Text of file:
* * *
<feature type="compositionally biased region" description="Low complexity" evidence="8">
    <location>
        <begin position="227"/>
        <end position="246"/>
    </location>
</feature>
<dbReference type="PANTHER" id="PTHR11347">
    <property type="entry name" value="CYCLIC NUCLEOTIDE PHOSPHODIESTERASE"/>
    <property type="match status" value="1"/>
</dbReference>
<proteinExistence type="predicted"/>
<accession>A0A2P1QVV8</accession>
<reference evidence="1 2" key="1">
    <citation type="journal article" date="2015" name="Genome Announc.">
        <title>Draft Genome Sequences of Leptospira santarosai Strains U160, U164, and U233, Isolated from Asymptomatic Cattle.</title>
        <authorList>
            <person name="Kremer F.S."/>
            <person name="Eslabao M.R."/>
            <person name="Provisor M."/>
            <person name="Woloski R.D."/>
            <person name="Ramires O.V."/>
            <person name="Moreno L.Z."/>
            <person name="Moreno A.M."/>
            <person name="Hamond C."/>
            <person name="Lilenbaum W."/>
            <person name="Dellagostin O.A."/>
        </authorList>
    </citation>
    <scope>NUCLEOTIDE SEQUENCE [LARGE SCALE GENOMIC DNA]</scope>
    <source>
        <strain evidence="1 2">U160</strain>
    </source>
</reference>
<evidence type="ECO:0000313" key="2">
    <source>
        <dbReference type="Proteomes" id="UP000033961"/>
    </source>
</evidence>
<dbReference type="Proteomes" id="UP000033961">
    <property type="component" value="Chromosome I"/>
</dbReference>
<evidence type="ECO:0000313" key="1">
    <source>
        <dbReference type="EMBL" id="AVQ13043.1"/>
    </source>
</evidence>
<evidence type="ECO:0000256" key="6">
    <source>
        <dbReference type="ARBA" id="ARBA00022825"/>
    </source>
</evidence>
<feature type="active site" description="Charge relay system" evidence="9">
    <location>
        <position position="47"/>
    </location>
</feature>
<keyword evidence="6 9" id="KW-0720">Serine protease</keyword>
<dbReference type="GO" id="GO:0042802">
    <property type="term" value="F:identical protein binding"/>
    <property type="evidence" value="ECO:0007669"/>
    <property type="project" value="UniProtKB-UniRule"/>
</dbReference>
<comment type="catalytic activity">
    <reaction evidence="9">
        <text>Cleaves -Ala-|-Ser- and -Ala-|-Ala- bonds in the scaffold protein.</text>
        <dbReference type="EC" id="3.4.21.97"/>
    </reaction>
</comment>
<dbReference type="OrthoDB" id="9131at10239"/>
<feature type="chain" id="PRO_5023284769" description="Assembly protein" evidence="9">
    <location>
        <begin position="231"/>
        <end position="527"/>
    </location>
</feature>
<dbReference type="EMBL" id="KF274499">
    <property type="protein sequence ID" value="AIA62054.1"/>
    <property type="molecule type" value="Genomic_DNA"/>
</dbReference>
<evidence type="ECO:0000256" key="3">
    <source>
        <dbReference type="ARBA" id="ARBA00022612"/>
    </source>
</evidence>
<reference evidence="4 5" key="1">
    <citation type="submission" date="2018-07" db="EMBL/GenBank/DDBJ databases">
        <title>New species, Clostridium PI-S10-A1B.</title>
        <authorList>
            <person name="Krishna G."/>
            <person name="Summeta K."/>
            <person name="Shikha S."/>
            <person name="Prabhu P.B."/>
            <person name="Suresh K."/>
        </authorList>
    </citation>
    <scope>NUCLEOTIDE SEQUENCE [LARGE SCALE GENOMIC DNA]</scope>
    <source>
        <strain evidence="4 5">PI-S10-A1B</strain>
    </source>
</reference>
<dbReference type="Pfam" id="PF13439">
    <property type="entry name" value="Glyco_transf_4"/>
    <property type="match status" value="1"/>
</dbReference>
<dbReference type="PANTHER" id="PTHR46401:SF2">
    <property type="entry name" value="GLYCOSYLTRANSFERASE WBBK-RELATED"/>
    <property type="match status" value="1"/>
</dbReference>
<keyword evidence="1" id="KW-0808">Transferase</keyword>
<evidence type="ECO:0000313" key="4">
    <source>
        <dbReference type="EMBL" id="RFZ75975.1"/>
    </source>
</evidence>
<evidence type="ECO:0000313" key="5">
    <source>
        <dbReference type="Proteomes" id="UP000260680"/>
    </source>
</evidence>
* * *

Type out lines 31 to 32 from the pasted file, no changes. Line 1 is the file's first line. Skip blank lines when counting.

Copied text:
        <strain evidence="1 2">U160</strain>
    </source>